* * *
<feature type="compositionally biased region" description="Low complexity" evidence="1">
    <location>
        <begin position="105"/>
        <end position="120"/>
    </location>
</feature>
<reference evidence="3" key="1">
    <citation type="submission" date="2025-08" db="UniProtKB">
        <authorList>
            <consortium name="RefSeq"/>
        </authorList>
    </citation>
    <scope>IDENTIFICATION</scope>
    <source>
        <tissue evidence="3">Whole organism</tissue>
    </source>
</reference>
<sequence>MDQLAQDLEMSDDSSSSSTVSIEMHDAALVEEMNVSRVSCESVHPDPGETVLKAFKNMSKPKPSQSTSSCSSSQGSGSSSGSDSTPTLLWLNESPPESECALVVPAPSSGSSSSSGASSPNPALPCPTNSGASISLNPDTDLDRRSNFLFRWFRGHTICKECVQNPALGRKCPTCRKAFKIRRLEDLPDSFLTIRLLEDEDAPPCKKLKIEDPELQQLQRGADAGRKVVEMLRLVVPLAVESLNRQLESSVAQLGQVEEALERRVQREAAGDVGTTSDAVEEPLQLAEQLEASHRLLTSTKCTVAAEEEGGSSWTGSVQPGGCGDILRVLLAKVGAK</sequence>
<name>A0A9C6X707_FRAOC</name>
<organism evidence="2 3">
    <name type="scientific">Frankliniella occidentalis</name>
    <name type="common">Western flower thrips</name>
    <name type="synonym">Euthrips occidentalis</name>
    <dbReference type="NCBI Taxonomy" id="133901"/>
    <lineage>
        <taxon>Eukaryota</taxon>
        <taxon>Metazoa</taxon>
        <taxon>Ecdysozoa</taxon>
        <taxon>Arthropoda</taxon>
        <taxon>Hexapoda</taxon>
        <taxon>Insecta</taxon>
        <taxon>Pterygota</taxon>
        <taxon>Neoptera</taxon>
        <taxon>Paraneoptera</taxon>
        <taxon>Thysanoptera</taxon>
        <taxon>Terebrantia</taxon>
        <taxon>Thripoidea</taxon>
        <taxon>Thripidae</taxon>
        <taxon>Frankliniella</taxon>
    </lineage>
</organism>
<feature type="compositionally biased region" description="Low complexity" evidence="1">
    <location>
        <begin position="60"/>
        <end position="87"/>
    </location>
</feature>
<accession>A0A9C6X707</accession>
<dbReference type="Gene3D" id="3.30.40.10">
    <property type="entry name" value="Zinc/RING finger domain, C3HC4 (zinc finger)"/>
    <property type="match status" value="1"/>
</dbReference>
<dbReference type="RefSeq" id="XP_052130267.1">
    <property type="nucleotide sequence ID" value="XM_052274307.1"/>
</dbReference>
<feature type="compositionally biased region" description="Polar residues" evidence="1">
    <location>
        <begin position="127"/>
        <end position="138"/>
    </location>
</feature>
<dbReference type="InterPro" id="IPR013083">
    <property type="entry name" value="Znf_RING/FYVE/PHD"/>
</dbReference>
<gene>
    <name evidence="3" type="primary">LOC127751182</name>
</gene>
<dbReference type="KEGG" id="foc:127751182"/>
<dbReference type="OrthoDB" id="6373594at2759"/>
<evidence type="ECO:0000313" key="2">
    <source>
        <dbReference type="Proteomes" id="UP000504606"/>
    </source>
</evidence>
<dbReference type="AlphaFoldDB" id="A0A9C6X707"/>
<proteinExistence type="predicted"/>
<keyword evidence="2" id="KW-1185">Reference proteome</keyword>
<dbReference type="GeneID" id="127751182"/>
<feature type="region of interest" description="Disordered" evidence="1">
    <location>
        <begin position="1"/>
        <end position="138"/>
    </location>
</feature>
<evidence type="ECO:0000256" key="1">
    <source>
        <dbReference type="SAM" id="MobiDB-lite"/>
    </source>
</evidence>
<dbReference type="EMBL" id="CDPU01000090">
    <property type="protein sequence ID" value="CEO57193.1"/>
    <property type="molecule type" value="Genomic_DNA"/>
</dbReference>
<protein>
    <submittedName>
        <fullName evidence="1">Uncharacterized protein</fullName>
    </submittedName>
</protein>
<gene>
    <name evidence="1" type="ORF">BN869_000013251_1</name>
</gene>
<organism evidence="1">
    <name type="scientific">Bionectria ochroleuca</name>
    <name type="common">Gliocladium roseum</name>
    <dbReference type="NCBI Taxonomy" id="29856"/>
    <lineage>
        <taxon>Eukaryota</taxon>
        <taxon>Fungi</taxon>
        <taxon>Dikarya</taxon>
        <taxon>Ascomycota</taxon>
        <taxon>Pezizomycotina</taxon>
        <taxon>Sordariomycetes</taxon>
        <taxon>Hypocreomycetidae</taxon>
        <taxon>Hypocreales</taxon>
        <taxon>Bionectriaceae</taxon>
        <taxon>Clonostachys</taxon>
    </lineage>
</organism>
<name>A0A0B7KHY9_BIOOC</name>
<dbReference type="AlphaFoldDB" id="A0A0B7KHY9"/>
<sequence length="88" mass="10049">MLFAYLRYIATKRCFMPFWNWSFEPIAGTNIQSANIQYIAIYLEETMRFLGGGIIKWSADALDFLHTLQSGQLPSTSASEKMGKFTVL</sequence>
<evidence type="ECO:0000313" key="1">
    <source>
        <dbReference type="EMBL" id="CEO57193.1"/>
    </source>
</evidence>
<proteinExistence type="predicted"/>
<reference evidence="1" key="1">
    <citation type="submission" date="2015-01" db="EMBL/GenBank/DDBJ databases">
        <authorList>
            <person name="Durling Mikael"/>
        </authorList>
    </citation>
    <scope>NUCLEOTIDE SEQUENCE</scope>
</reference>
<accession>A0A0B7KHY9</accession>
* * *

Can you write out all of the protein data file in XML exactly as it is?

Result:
<feature type="compositionally biased region" description="Low complexity" evidence="1">
    <location>
        <begin position="105"/>
        <end position="120"/>
    </location>
</feature>
<reference evidence="3" key="1">
    <citation type="submission" date="2025-08" db="UniProtKB">
        <authorList>
            <consortium name="RefSeq"/>
        </authorList>
    </citation>
    <scope>IDENTIFICATION</scope>
    <source>
        <tissue evidence="3">Whole organism</tissue>
    </source>
</reference>
<sequence>MDQLAQDLEMSDDSSSSSTVSIEMHDAALVEEMNVSRVSCESVHPDPGETVLKAFKNMSKPKPSQSTSSCSSSQGSGSSSGSDSTPTLLWLNESPPESECALVVPAPSSGSSSSSGASSPNPALPCPTNSGASISLNPDTDLDRRSNFLFRWFRGHTICKECVQNPALGRKCPTCRKAFKIRRLEDLPDSFLTIRLLEDEDAPPCKKLKIEDPELQQLQRGADAGRKVVEMLRLVVPLAVESLNRQLESSVAQLGQVEEALERRVQREAAGDVGTTSDAVEEPLQLAEQLEASHRLLTSTKCTVAAEEEGGSSWTGSVQPGGCGDILRVLLAKVGAK</sequence>
<name>A0A9C6X707_FRAOC</name>
<organism evidence="2 3">
    <name type="scientific">Frankliniella occidentalis</name>
    <name type="common">Western flower thrips</name>
    <name type="synonym">Euthrips occidentalis</name>
    <dbReference type="NCBI Taxonomy" id="133901"/>
    <lineage>
        <taxon>Eukaryota</taxon>
        <taxon>Metazoa</taxon>
        <taxon>Ecdysozoa</taxon>
        <taxon>Arthropoda</taxon>
        <taxon>Hexapoda</taxon>
        <taxon>Insecta</taxon>
        <taxon>Pterygota</taxon>
        <taxon>Neoptera</taxon>
        <taxon>Paraneoptera</taxon>
        <taxon>Thysanoptera</taxon>
        <taxon>Terebrantia</taxon>
        <taxon>Thripoidea</taxon>
        <taxon>Thripidae</taxon>
        <taxon>Frankliniella</taxon>
    </lineage>
</organism>
<feature type="compositionally biased region" description="Low complexity" evidence="1">
    <location>
        <begin position="60"/>
        <end position="87"/>
    </location>
</feature>
<accession>A0A9C6X707</accession>
<dbReference type="Gene3D" id="3.30.40.10">
    <property type="entry name" value="Zinc/RING finger domain, C3HC4 (zinc finger)"/>
    <property type="match status" value="1"/>
</dbReference>
<dbReference type="RefSeq" id="XP_052130267.1">
    <property type="nucleotide sequence ID" value="XM_052274307.1"/>
</dbReference>
<feature type="compositionally biased region" description="Polar residues" evidence="1">
    <location>
        <begin position="127"/>
        <end position="138"/>
    </location>
</feature>
<dbReference type="InterPro" id="IPR013083">
    <property type="entry name" value="Znf_RING/FYVE/PHD"/>
</dbReference>
<gene>
    <name evidence="3" type="primary">LOC127751182</name>
</gene>
<dbReference type="KEGG" id="foc:127751182"/>
<dbReference type="OrthoDB" id="6373594at2759"/>
<evidence type="ECO:0000313" key="2">
    <source>
        <dbReference type="Proteomes" id="UP000504606"/>
    </source>
</evidence>
<dbReference type="AlphaFoldDB" id="A0A9C6X707"/>
<proteinExistence type="predicted"/>
<keyword evidence="2" id="KW-1185">Reference proteome</keyword>
<dbReference type="GeneID" id="127751182"/>
<feature type="region of interest" description="Disordered" evidence="1">
    <location>
        <begin position="1"/>
        <end position="138"/>
    </location>
</feature>
<evidence type="ECO:0000256" key="1">
    <source>
        <dbReference type="SAM" id="MobiDB-lite"/>
    </source>
</evidence>
<dbReference type="EMBL" id="CDPU01000090">
    <property type="protein sequence ID" value="CEO57193.1"/>
    <property type="molecule type" value="Genomic_DNA"/>
</dbReference>
<protein>
    <submittedName>
        <fullName evidence="1">Uncharacterized protein</fullName>
    </submittedName>
</protein>
<gene>
    <name evidence="1" type="ORF">BN869_000013251_1</name>
</gene>
<organism evidence="1">
    <name type="scientific">Bionectria ochroleuca</name>
    <name type="common">Gliocladium roseum</name>
    <dbReference type="NCBI Taxonomy" id="29856"/>
    <lineage>
        <taxon>Eukaryota</taxon>
        <taxon>Fungi</taxon>
        <taxon>Dikarya</taxon>
        <taxon>Ascomycota</taxon>
        <taxon>Pezizomycotina</taxon>
        <taxon>Sordariomycetes</taxon>
        <taxon>Hypocreomycetidae</taxon>
        <taxon>Hypocreales</taxon>
        <taxon>Bionectriaceae</taxon>
        <taxon>Clonostachys</taxon>
    </lineage>
</organism>
<name>A0A0B7KHY9_BIOOC</name>
<dbReference type="AlphaFoldDB" id="A0A0B7KHY9"/>
<sequence length="88" mass="10049">MLFAYLRYIATKRCFMPFWNWSFEPIAGTNIQSANIQYIAIYLEETMRFLGGGIIKWSADALDFLHTLQSGQLPSTSASEKMGKFTVL</sequence>
<evidence type="ECO:0000313" key="1">
    <source>
        <dbReference type="EMBL" id="CEO57193.1"/>
    </source>
</evidence>
<proteinExistence type="predicted"/>
<reference evidence="1" key="1">
    <citation type="submission" date="2015-01" db="EMBL/GenBank/DDBJ databases">
        <authorList>
            <person name="Durling Mikael"/>
        </authorList>
    </citation>
    <scope>NUCLEOTIDE SEQUENCE</scope>
</reference>
<accession>A0A0B7KHY9</accession>